Obsessions: February 15th, 2010
Take a look at this document on ReadWriteWeb, which is one of the most popular technology blogs worldwide. Just scan it. Notice that bold block in the middle of it, advising Facebook users that they aren’t on Facebook?
Apparently, in this article about Facebook Connect (Facebook’s attempt to expand its influence around the entire web by letting users treat their Facebook login as a universal trusted identity with which they can log in to any site utilizing the service), the authors found themselves buried under an army of clueless users somehow mistaking their site for a way to log in to their Facebook accounts, because this page scored really high in Google News’s results for the search term “Facebook login.” This means that instead of going to Facebook.com and looking for a login link there, a gazillion people Googled the phrase, ended up at ReadWriteWeb, scrolled to the comments section, and mistook the link to log in with their Facebook credentials and comment for a link to actually log in to Facebook itself. Read the comments.
The relic of the entire situation is pretty funny: Read these comments from annoyed users who really just want to log into Facebook and are protesting that they can’t get to their friends lists. It’s a terrifying look into a darkly burning eye of inexperience I never want to see again. I see things like this happening, and suddenly I’m scared and disoriented. There’s a howling wind around me and a voice booms, “Where’s your god now?” It’s bad. This invalidates about fifteen years of work on my part, and leaves me wanting to throw up my hands, walk away from the web completely, and, I don’t know, get certified as a personal trainer or something else totally unrelated to the web.
I have never seen a group of users so utterly confused and confounded by the messages they’re being sold by various marketing teams around the web. Clearly, what’s going on here is that, barring a basic understanding of what a URL actually is (which, in and of itself, is not a bad thing), users are searching for Facebook and its functions on Google because they’ve heard somehow (probably via Google’s marketing) that Google is the best way to find things on the web. Then, they’re either misreading, misunderstanding, or ignoring the meaning of Google’s news results, and therefore deciding based upon the article’s popularity in the search, that this is the way to log in and play Farmville or whatever it is people do on Facebook when they spend hours there.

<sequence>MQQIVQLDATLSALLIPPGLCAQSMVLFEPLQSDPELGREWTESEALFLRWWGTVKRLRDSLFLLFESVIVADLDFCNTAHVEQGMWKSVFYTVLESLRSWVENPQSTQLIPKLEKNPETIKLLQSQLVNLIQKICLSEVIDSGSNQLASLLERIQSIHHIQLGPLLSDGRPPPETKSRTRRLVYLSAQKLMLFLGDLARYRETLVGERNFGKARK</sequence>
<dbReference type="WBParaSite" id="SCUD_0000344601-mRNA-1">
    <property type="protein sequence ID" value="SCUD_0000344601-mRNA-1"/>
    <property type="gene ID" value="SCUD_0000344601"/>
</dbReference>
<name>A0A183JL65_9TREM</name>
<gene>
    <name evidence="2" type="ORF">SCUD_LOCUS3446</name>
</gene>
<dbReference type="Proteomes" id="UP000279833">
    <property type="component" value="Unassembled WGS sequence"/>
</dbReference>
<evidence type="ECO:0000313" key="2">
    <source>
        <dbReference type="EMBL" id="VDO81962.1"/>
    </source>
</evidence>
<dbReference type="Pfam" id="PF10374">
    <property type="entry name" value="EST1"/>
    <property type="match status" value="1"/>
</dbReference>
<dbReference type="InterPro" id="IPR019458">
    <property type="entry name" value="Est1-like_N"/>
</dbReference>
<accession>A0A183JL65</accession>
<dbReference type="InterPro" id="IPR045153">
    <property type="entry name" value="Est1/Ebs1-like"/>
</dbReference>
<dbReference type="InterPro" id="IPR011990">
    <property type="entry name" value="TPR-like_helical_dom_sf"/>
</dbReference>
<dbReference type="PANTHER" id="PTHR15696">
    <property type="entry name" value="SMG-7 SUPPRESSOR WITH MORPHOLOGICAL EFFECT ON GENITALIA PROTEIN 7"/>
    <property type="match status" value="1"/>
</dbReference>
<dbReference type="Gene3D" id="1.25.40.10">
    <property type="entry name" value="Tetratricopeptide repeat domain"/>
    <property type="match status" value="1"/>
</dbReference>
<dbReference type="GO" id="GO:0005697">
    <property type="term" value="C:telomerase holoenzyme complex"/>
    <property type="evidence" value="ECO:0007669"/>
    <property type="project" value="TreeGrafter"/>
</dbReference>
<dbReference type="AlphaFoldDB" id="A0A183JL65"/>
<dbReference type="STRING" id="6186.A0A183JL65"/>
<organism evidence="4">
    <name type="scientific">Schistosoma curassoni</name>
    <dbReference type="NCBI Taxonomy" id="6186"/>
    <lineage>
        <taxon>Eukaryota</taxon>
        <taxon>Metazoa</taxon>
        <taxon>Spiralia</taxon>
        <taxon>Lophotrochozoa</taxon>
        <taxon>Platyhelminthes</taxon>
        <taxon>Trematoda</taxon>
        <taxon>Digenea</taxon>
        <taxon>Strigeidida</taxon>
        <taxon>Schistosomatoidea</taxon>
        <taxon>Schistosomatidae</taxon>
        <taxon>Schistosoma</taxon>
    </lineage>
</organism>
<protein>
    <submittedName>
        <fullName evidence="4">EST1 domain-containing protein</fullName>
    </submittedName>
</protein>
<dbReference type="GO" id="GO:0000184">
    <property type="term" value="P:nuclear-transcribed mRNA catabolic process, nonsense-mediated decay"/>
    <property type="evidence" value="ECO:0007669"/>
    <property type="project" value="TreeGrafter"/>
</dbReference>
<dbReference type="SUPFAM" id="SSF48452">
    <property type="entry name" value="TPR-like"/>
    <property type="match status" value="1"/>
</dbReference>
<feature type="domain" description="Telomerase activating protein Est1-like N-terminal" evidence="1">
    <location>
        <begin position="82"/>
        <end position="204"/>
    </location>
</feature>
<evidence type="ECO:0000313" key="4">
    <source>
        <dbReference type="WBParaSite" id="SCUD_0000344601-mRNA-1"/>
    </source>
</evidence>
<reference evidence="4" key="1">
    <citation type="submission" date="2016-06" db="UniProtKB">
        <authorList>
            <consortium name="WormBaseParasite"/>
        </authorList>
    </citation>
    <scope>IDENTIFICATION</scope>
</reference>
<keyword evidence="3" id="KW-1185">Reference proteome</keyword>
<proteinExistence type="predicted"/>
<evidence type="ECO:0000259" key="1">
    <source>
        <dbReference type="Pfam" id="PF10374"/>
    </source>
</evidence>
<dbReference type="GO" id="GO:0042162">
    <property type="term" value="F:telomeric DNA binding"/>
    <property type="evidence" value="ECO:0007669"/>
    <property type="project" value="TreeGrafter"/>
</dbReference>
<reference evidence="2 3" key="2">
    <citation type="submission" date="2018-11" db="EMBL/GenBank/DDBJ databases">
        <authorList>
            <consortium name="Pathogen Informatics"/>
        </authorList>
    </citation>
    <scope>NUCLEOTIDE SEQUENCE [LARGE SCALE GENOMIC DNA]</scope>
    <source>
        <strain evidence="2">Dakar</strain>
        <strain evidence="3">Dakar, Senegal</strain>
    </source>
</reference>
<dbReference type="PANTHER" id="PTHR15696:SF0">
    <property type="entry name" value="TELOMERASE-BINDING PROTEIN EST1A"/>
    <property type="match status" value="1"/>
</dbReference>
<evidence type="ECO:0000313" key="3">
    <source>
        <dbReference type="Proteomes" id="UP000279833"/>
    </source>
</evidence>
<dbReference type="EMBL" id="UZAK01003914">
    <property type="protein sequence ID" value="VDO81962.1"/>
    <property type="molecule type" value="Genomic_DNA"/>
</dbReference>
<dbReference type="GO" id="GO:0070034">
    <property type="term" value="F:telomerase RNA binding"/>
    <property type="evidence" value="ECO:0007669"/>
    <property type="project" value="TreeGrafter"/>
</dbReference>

The spiraling levels of information being ignored to get to this point of activity is absolutely mind-boggling. To do this, a user has to ignore what Google actually says, ignore the giant red header which very clearly does not say Facebook, then enter upon this site—again, very clearly not Facebook—your login credentials. It is absolutely no wonder identity theft is such a problem.
Friends and readers, I deleted my Facebook account this past week because of this exact type of web user. I just can’t handle being around them. I’m not sure who’s more at fault: me for being a complete geekasaurus, or them for being utter noobs—or if anyone’s at fault at all. Maybe it’s just two completely different web cultures sprouting around us. Maybe what I’m seeing is the beginnings of a stratification of the web into types based upon experience as a currency.
There’s a whole host of issues creating this car crash.
First off, I think Facebook has created for itself a huge branding issue, in that it has never clearly explained, in an obvious place, what Facebook Connect actually is. It’s difficult to understand, for most users, that the web has moved beyond the concept of discrete sites into a phase where it is comprised of services that can interlock and intermingle. Facebook Connect is branded so identically to Facebook that it is, in several peoples’ minds, no different from the site, and therefore creates situations where Facebook somehow exists on other sites.
Secondly, I think the entire web is currently so generically designed, lacking color and typographic differentiation, that it’s really just hard to see where you are at any given moment. With some time (hopefully not much more), we’ll have an easier time differentiating properties with individualistic typography via embedded OpenType faces.
Thirdly, I think we’re seeing an influx of new users to the web not unlike what happened on Usenet in 1993 when AOL opened its doors to let AOL users participate in Usenet discussions without really telling them they were actually leaving the friendly confines to talk with an older, more experienced, geekier web. (Here’s a brief summary of the event; scroll down to “Usenet Newsgroups.”) The inexperienced users were routinely made fun of, shunned, and downright excluded. That was the beginning of AOL’s current state as reviled ghetto for grandmas and grandpas who could barely log on, but were eager to prove their worth by participating in the wild “new” frontier.
There’s another layer of interest to this, and that’s the reaction you’re reading now. This gaffe at ReadWriteWeb happened on February 11th, and I’m writing this on the 12th. I am most definitely not the first—a search through Google for “Facebook login” now yields easily 20 articles pointing to this one incident, which means that this entire episode is a wake-up call to more designers and developers than just me. Hopefully it’ll be enough of a scare to result in some decent research to make the web easier to comprehend.